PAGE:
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Could These Animal Models Help Treat Alzheimer’s?

Brown lab mouse on white surface

Scientists have long used animal models to further their understanding of the human body. But now, researchers from Oregon Health & Science University have used animal models to accomplish something truly extraordinary. Science Daily reports that the researchers successfully used a synthetic thyroid hormone to regulate a gene implicated in neurodegenerative diseases – diseases like Alzheimer’s, Parkinson’s, and multiple sclerosis. Read on to find out more about the implications of this groundbreaking study.

Brown lab mouse on white surface

Using Animal Models to Regulate a Crucial Gene

In a brief shared with Science Daily, researchers at Oregon Health & Science University explained the key to better understanding neurodegenerative diseases: animal models created from tests in cells and mice. This research marks the first time that researchers have used a synthetic thyroid hormone to regulate a gene implicated in these debilitating diseases – the TREM2 gene, specifically. Per Science Daily, the research explained below could “raise the possibility of development of new medication to treat debilitating diseases.”

The Importance of the TREM2 Pathway

First, what is the TREM2 gene? Medline Plus explains that this gene “provides instructions for making a protein which serves as a ‘triggering receptor’ expressed on myeloid cells.” Myeloid cells are produced in bone marrow, and they form myelin, a protective sheath that covers certain nerve fibers. Myelin is damaged in disorders like multiple sclerosis. In order to reduce the effects of diseases like multiple sclerosis, scientists would need to reduce damage to myelin – but how? It all comes back to the TREM2 gene. The Oregon Health & Science researchers discovered that they could “increase the expression of TREM2.” But what, exactly, does that mean?

Animal Models and TREM2: Why Do They Matter?

TREM2 plays a role in multiple sclerosis, but that’s not all. Science Daily cites previous research indicating a link between genetic variants of TREM2 and Alzheimer’s disease. In other words, TREM2 plays a role in a variety of neurodegenerative conditions. Before now, scientists didn’t understand how to control TREM2 expression; now, the Oregon Health & Science team has cracked the code. The researchers started with a compound that was originally developed to lower cholesterol. Eventually, they created an analog of that compound – an analog meant to penetrate the central nervous system of mice. The researchers soon discovered that the compound increased the expression of TREM2 in the mice, thus reducing ongoing myelin damage.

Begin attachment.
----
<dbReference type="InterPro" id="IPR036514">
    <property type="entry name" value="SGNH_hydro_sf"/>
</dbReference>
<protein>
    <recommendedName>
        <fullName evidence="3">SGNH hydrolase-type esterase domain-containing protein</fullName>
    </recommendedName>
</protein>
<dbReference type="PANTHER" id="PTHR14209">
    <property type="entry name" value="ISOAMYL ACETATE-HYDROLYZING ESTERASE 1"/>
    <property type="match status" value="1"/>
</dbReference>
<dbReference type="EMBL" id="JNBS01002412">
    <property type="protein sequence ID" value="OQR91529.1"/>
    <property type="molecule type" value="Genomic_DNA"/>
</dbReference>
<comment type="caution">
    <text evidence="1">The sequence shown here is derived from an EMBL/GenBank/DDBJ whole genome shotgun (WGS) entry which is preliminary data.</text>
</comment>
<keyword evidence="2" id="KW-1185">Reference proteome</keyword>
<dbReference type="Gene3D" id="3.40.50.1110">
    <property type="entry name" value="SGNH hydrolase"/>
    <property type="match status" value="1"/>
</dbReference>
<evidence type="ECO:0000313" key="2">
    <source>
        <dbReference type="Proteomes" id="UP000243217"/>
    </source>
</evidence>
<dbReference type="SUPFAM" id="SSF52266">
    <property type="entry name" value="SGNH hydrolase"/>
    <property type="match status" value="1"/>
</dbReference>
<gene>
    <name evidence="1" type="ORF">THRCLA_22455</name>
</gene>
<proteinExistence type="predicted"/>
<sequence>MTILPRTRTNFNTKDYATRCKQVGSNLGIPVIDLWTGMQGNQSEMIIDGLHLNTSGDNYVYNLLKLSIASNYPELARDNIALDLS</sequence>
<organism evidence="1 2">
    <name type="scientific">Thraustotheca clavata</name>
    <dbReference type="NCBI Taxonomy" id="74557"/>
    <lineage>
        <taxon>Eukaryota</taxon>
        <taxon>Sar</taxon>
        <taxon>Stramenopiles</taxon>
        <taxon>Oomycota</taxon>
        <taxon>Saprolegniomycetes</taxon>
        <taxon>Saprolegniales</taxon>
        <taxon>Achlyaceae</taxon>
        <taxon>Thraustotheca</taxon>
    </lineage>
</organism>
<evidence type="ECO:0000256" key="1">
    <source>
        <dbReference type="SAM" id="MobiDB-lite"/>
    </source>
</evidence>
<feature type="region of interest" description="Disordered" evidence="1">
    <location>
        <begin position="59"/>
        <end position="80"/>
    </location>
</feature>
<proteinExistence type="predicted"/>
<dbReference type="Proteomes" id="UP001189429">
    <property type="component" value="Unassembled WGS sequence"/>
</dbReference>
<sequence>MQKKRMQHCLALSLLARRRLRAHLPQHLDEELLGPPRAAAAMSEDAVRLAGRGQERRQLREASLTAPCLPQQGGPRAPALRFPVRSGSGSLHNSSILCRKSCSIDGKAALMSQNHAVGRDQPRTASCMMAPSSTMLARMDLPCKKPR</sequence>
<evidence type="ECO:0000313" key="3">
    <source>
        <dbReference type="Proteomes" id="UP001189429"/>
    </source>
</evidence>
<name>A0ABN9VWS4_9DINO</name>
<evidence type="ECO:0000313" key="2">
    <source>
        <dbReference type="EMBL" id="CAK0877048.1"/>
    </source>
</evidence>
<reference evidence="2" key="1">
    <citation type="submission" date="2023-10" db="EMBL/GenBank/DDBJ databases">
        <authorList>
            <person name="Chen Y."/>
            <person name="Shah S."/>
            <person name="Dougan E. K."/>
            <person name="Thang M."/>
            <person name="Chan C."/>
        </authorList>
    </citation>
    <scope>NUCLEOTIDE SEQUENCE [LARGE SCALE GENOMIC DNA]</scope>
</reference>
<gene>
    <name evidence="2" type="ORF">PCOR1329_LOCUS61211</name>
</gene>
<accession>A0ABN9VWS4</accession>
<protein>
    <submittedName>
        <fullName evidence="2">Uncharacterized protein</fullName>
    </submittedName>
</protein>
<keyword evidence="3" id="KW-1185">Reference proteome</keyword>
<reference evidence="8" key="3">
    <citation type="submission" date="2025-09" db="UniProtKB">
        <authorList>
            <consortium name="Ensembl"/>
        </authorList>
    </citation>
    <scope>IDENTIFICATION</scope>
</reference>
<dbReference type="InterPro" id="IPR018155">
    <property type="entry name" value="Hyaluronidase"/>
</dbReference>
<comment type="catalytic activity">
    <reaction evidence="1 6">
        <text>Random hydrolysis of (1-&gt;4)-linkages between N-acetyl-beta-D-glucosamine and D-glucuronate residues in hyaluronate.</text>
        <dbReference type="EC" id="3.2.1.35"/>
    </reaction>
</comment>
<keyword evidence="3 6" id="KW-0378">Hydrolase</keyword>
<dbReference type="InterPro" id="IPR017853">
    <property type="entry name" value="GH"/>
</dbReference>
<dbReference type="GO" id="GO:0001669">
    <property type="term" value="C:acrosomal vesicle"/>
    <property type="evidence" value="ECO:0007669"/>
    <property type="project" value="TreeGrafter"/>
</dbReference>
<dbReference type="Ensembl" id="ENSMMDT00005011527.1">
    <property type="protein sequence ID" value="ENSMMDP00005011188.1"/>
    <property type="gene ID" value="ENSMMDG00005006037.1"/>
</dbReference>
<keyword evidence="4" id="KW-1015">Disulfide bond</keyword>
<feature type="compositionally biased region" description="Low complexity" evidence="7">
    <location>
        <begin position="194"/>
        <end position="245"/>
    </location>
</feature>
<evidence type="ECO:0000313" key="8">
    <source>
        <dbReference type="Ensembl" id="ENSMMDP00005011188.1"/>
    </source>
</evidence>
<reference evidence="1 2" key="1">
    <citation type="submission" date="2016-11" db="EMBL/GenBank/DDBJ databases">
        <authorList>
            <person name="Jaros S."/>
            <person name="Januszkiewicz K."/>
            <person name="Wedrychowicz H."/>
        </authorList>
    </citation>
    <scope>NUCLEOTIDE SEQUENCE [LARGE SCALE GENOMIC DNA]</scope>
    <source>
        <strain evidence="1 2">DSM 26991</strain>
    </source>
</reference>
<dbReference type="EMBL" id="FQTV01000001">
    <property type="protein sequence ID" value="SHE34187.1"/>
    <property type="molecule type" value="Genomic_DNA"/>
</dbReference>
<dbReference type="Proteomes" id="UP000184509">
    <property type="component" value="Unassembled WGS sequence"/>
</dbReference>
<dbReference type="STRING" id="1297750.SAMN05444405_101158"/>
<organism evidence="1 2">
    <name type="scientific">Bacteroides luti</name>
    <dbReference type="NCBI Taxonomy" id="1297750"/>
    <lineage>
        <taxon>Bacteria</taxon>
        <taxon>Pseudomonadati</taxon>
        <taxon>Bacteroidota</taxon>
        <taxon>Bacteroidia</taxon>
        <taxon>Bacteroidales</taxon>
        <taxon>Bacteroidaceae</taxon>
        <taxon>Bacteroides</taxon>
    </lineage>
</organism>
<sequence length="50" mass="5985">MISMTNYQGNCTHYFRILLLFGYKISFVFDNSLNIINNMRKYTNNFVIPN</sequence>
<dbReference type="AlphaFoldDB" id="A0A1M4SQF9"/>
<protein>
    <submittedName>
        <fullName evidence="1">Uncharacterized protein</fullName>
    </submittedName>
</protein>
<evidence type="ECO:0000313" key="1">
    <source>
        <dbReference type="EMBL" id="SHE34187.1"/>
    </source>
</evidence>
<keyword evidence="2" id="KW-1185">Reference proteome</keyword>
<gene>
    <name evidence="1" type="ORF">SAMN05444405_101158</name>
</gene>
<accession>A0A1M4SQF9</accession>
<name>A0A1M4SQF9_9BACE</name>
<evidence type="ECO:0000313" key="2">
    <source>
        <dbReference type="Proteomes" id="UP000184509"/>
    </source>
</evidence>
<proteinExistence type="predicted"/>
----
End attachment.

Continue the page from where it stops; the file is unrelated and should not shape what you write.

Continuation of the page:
Implications of the Study

Ultimately, the compound analog used in this study may pave the way for groundbreaking treatments for neurodegenerative diseases like Alzheimer’s, Parkinson’s, and multiple sclerosis. “TREM2 is a receptor,” one researcher explained to Science Daily. “It senses damaged cellular debris from disease and responds in a healing, productive way. The thought is, if you can simply turn up its expression, then that’s going to lead to a therapeutic effect in most neurodegenerative diseases.” In other words, TREM2 could become a “target” for disease treatment, which could revolutionize the therapeutic approach to similar diseases.


This study’s promising results will, hopefully, contribute to life-changing new drugs for individuals with Alzheimer’s, Parkinson’s, and other neurodegenerative diseases. Fortunately, those drugs may be much closer than one might think. “The possibility of doing clinical trials is not millions of miles away,” one researcher said. “It would be an achievable thing.”

Scantox is a part of Scantox, a GLP/GCP-compliant contract research organization (CRO) delivering the highest grade of Discovery, Regulatory Toxicology and CMC/Analytical services since 1977. Scantox focuses on preclinical studies related to central nervous system (CNS) diseases, rare diseases, and mental disorders. With highly predictive disease models available on site and unparalleled preclinical experience, Scantox can handle most CNS drug development needs for biopharmaceutical companies of all sizes. For more information about Scantox, visit www.scantox.com.